Historically, Protestants have held a high view of the Scriptures. Parents taught children that the Bible was the inspired word of God, and that except for some possible scribal and translational errors (none of which affect any truths or teachings), it was God‘s infallible word to humanity. For generations, a general unity of common doctrinal beliefs was the norm. The authority and jurisdiction of Scripture in the daily life of a Protestant was rarely questioned. A literal six-day creation, the substitutionary atonement of Jesus Christ, the reality of a visible second coming, the scriptures as the inerrant word of God, etc. were held to be sacrosanct by a majority of believers. However, during the eighteenth and nineteenth centuries, Rationalism, Empiricism, “Natural Theology,“ etc. based on a Newtonian view of the universe, created a new paradigm of critical scholarship.(1) These disciplines were based more on philosophy and subjectivity than faith. They challenged some of the foundational doctrines of the church, and in time they filtered down to the laity. By the second half of the twentieth century, an atmosphere of pluralism and disparity challenged long-held beliefs. As a result, many Christians today treat the Bible more as a book of suggestions and recommendations than a supernatural authority and guide to life. At the heart of these divergent Scriptural world-views are the claims made by 2 Timothy 3:16,17. What is the “Scripture” Paul refers to here? Does this verse refer to “all” or just parts of it? What is ‘inspiration,’ and how does it affect the words of the Bible? Can I really trust every “jot and tittle” of Scripture? If I can’t, then who decides what part(s) of Scripture are inspired?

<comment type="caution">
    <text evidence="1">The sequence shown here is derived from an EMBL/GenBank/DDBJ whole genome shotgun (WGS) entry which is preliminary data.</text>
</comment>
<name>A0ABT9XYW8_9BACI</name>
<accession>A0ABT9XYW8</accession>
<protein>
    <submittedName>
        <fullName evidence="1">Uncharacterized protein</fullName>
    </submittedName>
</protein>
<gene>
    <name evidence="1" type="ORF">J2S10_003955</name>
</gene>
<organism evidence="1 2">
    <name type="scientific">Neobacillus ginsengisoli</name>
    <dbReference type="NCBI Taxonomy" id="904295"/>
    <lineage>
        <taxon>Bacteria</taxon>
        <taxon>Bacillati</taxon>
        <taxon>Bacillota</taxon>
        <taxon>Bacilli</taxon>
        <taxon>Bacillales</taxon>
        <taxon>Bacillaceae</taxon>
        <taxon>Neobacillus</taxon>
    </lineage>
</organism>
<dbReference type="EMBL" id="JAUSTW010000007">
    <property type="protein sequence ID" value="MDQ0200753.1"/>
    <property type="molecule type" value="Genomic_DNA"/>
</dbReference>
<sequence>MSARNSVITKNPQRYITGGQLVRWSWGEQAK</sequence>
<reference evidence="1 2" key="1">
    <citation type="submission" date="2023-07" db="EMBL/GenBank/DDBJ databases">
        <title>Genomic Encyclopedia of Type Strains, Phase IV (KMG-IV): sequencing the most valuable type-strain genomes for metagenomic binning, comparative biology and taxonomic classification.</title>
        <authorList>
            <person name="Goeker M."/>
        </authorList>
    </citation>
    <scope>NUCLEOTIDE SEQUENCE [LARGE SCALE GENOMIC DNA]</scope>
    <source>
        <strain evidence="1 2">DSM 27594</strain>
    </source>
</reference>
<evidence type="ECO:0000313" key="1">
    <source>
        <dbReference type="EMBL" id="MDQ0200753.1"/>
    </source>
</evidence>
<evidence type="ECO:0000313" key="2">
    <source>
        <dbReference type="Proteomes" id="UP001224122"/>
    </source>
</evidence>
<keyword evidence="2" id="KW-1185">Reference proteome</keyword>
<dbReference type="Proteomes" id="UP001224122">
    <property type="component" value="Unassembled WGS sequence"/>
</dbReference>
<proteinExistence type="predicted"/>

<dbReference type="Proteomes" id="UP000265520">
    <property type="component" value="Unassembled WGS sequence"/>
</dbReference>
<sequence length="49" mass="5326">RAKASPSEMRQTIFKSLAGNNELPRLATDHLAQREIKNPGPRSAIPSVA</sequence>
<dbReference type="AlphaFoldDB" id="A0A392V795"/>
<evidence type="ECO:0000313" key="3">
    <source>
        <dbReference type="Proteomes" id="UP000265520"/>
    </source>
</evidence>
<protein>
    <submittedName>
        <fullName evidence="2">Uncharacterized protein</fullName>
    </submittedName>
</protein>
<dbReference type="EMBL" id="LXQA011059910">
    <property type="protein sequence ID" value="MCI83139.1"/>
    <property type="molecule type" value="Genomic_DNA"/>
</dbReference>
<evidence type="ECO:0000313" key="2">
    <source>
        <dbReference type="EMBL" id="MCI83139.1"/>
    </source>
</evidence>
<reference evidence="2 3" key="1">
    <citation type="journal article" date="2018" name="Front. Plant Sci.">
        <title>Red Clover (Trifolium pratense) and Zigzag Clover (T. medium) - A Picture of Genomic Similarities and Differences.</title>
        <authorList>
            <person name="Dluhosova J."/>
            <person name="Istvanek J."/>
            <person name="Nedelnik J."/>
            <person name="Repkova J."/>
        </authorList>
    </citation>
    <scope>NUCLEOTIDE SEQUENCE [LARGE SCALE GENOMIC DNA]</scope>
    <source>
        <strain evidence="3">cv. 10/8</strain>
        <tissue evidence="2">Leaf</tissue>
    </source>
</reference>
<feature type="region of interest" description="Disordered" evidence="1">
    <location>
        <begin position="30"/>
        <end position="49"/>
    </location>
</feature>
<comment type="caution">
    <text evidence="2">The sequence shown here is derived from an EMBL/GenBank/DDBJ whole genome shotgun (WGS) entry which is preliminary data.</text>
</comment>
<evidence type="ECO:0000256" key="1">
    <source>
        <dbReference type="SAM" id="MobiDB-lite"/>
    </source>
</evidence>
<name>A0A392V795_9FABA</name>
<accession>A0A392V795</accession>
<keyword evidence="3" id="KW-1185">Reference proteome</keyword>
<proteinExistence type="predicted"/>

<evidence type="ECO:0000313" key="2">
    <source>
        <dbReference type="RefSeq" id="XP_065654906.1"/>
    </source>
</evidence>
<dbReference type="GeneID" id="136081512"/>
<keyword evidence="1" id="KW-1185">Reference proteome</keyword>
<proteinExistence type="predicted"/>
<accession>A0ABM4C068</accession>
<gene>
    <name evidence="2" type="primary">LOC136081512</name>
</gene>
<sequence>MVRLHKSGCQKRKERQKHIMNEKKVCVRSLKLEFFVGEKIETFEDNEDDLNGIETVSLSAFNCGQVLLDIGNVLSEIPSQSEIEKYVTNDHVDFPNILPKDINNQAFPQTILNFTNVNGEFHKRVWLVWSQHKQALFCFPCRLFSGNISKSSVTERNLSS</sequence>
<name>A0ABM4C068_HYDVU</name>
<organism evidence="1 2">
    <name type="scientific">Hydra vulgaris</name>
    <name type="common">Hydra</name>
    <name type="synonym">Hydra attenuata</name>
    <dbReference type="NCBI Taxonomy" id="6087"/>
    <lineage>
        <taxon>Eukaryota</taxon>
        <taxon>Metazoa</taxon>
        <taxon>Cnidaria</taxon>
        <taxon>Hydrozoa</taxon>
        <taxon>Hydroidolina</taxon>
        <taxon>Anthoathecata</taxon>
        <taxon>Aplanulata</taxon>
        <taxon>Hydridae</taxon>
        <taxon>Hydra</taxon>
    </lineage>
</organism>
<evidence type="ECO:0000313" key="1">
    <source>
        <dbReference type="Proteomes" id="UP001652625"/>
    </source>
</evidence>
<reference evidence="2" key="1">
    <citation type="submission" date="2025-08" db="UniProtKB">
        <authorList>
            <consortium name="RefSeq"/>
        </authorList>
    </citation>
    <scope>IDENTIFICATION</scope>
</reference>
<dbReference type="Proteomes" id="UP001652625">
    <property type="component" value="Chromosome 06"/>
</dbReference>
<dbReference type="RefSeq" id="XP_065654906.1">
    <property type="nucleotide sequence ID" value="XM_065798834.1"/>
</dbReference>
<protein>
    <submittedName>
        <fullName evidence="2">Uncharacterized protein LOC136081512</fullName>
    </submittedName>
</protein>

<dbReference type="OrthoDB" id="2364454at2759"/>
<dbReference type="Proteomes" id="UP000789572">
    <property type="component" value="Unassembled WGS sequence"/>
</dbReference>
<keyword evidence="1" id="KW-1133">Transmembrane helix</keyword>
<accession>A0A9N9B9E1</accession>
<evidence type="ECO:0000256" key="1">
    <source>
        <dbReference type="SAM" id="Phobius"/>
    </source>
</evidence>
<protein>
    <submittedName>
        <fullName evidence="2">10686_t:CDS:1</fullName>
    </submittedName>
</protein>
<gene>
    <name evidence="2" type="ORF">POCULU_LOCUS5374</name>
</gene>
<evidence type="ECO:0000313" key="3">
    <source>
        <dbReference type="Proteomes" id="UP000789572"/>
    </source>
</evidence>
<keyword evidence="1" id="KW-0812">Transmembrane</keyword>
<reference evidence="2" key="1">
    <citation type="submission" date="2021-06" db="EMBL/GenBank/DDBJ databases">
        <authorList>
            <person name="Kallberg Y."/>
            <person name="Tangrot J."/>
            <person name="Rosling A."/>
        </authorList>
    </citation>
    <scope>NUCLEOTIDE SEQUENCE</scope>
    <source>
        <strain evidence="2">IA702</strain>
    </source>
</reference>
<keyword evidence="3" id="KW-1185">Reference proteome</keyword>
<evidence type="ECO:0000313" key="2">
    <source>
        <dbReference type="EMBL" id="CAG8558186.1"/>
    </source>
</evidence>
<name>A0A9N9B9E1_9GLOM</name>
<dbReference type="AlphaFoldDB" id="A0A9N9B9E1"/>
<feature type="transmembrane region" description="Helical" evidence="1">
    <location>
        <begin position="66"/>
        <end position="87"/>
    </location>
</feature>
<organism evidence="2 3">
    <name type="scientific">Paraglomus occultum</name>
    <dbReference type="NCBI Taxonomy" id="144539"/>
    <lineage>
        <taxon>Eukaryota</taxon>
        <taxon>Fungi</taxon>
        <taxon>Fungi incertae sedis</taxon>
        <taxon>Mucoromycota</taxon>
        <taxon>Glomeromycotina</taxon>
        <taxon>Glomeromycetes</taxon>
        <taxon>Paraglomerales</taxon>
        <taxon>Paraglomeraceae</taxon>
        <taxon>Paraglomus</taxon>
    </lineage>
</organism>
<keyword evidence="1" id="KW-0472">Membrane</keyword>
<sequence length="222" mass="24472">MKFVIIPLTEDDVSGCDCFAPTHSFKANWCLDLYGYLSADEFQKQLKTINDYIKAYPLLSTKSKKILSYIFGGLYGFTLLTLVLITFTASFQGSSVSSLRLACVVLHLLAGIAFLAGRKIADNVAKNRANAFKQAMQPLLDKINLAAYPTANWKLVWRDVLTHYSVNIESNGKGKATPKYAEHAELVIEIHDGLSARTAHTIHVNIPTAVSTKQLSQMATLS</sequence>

Not surprisingly, there have been some direct objections to the inspiration of Scripture from atheists. For example, renowned author and apologist Sam Harris wrote:
There are sections of the Bible that I think are absolutely brilliant and poetically unrivaled, and there are sections of the Bible which are the sheerest barbarism, yet profess to prescribe a divinely mandated morality—where do I start? Books like Leviticus and Deuteronomy and Exodus and First and Second Kings and Second Samuel—half of the kings and prophets of Israel would be taken to The Hague and prosecuted for crimes against humanity if these events took place in our own time.(2)
Another popular atheist Richard Dawkins has quipped:
[I]nsofar as theology studies the nature of the divine, it will earn the right to be taken seriously when it provides the slightest, smallest smidgen of a reason for believing in the existence of the divine. Meanwhile, we should devote as much time to studying serious theology as we devote to studying serious fairies and serious unicorns.(3)
One would expect such critical objections coming from non-Christian, skeptical voices. However, coming from Christian sources, it becomes more alarming.(4) Greek scholar Daniel Wallace wrote about the “quiet battle over [the] locus classicus of dogmatic theology”- namely 2 Timothy 3:16.(5) RC Sproul has asserted that “liberal theology has made a strong impact on evangelical groups, particularly with an avalanche of criticism leveled against the trustworthiness and reliability of the Bible. The doctrine of inerrancy long upheld by Evangelicals [has come] under attack. . . Many individuals and institutions historically tied to Evangelicalism defected from the doctrine of inerrancy. Some opted for a watered-down view of ‘infallibility,’ while others sought a via media in the view of ‘infallibility.’”(6)